Joey Gardiner sifts the tea leaves after recent senior rail industry moves

The last couple of weeks have seen interesting goings on for those scanning the political tea leaves for indications of who will be the next boss of the UK’s biggest construction project, Crossrail.

Since current chief executive Rob Holden announced in January he will leave the project in the summer, speculation has been rife over who will take his position.

Just before last weekend’s Royal wedding bonanza, HS1, the body which has won the contract to run the channel tunnel rail link (built originally by Holden when he was chief executive of London and Continental Railways), announced he has been appointed chair.

If things go according to his plan, it’ll be the first of a number of such appointments for Holden, who is looking to build up a portfolio of non-exec jobs – and is likely to be in high demand given his successful track record at LCR and Crossrail.

Two candidates currently stand out amongst the likely candidates to succeed him. One is Andy Mitchell, Holden’s personable and widely respected second in command at Crossrail, who has admitted he is in the running for the job.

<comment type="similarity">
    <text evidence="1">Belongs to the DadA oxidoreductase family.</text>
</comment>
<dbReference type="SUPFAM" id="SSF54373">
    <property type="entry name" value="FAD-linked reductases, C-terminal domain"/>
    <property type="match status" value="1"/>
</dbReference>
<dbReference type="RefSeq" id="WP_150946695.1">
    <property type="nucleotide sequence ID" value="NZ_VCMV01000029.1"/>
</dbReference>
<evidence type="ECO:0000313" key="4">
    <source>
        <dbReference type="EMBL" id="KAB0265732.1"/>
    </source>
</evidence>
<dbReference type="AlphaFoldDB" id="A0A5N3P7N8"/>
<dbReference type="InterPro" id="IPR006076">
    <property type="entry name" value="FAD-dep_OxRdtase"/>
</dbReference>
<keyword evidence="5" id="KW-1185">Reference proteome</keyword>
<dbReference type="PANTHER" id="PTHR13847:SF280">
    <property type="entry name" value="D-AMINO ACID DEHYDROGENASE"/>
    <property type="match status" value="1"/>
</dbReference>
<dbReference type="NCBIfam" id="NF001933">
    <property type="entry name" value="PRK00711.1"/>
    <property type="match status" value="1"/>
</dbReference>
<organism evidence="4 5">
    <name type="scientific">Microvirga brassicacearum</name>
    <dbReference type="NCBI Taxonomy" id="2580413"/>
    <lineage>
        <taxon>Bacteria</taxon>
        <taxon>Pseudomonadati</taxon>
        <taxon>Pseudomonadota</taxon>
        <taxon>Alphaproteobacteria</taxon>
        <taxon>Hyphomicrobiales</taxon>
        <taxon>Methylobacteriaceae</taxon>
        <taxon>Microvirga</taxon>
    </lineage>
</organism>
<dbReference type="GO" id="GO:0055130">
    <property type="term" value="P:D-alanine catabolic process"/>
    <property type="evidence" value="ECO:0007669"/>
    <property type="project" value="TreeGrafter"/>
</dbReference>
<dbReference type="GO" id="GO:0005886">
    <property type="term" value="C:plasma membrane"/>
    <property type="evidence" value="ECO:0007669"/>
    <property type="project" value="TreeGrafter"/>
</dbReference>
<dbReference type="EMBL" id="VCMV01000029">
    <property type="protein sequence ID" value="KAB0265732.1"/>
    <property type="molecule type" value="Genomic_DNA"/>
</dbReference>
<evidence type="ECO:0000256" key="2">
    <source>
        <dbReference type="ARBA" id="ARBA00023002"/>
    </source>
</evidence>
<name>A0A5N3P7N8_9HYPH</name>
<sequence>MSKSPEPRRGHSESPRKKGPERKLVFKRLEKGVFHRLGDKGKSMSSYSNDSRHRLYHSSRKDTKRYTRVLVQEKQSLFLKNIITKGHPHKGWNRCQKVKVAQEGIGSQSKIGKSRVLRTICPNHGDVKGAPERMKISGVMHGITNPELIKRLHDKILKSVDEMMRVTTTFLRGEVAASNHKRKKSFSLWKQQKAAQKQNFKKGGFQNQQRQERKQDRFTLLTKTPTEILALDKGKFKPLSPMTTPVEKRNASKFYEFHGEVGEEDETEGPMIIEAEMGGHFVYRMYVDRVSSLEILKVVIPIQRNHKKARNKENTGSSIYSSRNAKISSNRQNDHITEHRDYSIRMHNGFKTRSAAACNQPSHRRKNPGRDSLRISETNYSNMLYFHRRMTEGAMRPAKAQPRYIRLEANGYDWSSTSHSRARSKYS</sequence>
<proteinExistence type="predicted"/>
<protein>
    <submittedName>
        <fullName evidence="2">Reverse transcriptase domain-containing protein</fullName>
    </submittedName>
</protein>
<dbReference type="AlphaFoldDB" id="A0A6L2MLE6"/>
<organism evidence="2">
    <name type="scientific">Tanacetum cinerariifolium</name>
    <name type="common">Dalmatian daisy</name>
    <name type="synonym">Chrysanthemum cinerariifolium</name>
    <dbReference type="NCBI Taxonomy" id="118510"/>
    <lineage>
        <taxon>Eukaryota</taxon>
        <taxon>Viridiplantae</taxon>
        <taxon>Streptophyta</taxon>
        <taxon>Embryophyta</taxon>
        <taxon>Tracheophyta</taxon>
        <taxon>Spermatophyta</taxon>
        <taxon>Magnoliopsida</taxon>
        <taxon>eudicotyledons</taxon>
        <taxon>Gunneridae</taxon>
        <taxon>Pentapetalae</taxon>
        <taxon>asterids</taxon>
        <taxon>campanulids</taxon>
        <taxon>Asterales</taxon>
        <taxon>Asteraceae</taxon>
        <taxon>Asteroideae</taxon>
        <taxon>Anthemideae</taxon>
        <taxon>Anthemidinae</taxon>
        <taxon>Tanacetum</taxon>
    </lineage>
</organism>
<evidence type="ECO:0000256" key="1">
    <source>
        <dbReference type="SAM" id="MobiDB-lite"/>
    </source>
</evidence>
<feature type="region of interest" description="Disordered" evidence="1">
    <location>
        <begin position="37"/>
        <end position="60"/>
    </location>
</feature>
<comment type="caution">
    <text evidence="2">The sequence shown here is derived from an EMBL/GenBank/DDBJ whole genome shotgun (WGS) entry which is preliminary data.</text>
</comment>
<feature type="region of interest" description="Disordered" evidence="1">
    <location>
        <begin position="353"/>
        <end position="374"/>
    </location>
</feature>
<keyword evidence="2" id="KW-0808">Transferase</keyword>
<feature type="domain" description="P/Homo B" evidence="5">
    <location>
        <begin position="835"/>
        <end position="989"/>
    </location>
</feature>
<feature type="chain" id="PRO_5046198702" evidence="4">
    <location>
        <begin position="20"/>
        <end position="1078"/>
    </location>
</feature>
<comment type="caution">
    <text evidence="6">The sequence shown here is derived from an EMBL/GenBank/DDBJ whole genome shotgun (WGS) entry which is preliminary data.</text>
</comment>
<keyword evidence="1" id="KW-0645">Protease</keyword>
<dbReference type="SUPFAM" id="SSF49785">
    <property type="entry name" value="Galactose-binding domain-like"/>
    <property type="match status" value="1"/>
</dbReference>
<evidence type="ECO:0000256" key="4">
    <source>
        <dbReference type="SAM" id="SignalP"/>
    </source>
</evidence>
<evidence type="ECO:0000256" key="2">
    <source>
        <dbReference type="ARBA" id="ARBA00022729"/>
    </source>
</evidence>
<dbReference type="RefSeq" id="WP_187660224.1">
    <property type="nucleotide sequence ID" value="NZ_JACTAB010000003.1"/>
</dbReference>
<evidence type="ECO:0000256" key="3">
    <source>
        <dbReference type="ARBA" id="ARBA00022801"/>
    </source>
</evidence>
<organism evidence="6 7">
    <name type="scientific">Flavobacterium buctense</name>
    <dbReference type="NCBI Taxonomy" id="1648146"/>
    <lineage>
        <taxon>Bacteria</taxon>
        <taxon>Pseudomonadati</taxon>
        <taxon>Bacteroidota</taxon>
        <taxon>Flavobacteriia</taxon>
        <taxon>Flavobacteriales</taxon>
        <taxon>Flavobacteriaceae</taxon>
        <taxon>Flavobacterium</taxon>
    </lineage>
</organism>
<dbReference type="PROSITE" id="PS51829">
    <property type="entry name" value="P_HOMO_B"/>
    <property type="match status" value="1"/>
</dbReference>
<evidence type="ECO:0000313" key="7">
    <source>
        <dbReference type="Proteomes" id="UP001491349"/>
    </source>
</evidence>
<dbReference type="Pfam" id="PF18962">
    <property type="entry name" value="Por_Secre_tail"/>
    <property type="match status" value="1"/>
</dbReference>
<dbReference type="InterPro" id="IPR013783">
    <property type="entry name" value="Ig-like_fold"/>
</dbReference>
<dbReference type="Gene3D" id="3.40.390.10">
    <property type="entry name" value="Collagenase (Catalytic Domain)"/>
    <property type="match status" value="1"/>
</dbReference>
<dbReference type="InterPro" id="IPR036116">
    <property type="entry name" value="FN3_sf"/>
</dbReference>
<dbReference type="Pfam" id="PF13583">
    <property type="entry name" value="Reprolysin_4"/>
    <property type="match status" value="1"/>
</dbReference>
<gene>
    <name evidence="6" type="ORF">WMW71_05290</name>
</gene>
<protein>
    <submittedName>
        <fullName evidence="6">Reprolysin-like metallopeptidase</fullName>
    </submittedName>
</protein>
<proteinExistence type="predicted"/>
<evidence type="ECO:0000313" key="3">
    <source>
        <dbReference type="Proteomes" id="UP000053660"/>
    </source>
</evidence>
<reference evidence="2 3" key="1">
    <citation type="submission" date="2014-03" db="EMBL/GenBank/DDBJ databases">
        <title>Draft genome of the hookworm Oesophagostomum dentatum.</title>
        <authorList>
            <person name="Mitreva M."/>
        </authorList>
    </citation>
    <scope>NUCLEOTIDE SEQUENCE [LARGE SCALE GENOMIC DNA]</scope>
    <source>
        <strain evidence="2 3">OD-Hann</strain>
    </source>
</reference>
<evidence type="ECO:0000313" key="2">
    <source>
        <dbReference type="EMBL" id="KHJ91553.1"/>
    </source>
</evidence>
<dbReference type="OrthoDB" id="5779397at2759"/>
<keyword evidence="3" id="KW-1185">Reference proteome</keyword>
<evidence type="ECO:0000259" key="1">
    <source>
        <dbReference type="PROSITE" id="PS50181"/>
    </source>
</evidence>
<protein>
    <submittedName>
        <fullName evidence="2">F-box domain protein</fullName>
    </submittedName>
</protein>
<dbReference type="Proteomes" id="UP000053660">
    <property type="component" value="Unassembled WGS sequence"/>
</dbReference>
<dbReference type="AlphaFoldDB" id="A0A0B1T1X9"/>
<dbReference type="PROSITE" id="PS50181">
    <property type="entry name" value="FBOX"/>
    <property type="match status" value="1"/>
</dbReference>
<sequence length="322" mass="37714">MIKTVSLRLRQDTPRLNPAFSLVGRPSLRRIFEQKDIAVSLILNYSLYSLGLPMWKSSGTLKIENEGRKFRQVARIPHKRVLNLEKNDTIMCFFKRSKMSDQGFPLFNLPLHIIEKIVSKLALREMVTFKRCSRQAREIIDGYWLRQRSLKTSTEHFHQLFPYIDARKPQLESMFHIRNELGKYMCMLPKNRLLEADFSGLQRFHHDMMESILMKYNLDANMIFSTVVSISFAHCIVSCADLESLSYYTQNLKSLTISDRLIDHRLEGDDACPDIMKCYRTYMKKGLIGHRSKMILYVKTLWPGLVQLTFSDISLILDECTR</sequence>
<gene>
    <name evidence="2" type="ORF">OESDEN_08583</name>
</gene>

Two candidates currently stand out among the like candidates to succeed him: Andy Mitchell and Mark Bayley

The other is Mark Bayley, who until two weeks ago was chief executive of LCR. He had been Holden’s finance director there, and had assumed control in 2009 after Holden left for Crossrail. But, in a move that may prove significant, he left LCR on April 19 as part of a reshuffle of that company which was related to LCR’s forced sale of the channel tunnel rail link business to HS1.

LCR will now focus on its property portfolio, and will be run by its former property director, David Joy and a new chair, former development corporation boss Lorraine Baldry. Others including company secretary Chris Hamill, and finance director Simon Phillips will also depart.

All of which leaves Bayley, another well-respected figure, the freedom to start at Crossrail immediately should he be required. If his departure from LCR is part of some pre-ordained move to Crossrail, then the body’s not saying. “The recruitment process is ongoing” is all Crossrail will currently say, with the decision due to be made by Crossrail chair Terry Morgan and the board in due course.

At the very least, Bayley potentially has time on his hands now in which to hone any application. We await the final outcome with interest…